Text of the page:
Students seeking certification for high-demand occupations in healthcare information technology and industrial manufacturing may apply for the Arkansas Workforce Challenge Scholarship.

 

And funding is available for high school students who wish to start early on receiving credit for college courses through the Arkansas Concurrent Academic Challenge Scholarship.

 

Every bit of education you get after high school increases the chances you'll earn good pay. Most college graduates earn more money during their working years than people who stop their education at high school earn. The more education you get, the more likely it is you will always have a job.

 

For more information and to apply, visit scholarships.adhe.edu.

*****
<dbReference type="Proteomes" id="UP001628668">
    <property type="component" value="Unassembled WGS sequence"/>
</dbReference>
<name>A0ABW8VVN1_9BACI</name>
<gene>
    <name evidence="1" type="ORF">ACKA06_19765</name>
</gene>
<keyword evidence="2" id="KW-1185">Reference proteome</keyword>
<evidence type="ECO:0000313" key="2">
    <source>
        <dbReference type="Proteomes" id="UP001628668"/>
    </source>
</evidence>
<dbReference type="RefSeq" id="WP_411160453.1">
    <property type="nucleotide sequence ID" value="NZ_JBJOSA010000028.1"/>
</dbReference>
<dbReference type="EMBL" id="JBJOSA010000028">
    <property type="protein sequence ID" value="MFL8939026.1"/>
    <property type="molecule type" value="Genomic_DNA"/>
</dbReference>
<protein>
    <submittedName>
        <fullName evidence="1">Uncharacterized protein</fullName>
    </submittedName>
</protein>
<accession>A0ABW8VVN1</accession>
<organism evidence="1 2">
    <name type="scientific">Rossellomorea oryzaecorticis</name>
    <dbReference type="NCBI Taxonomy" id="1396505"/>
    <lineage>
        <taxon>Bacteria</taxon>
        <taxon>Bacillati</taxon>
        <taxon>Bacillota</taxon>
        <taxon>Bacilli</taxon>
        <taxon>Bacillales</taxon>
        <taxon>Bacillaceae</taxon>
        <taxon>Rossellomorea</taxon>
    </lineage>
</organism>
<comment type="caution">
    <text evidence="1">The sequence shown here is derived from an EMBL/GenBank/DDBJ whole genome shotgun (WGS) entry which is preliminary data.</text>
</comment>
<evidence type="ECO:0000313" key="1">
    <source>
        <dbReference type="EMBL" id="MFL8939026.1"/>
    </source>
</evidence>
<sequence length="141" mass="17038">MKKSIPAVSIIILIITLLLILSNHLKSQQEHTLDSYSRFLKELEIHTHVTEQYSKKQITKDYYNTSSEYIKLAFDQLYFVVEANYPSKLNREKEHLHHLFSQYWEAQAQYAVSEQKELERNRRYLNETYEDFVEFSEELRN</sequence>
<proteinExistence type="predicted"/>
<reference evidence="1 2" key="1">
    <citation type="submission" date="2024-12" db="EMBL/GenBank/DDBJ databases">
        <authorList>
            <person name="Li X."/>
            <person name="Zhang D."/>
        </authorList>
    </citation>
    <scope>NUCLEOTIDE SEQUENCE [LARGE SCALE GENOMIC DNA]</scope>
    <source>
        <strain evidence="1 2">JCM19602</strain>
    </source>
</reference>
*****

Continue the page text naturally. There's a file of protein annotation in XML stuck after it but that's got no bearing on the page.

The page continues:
6-11-21 4:01 p.m. KAWX.ORG 

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US Senator John Boozman's Weekly Column

MKARNS: 50 Years Fueling Economic Growth

 

The U.S. Army Corps of Engineers’ largest public works project – the 445-mile McClellan-Kerr Arkansas River Navigation System (MKARNS) – was completed 50 years ago this month. It’s important to understand how that visionary endeavor reshaped the region, creating a navigable waterway to serve the needs of the central United States and generating welcome economic benefits and job growth.

 

The MKARNS has had a tremendous impact on navigation, flood control, power generation, habitat conservation and economic development. As a river highway, it allows low-cost, fuel-efficient transportation for millions of tons of cargo each year, connecting people and goods throughout our country to the rest of the world. 

 

This ambitious project helped tame rivers that were prone to highs and lows, at times experiencing extreme flooding and, for several months of the year, facing water levels too low for travel.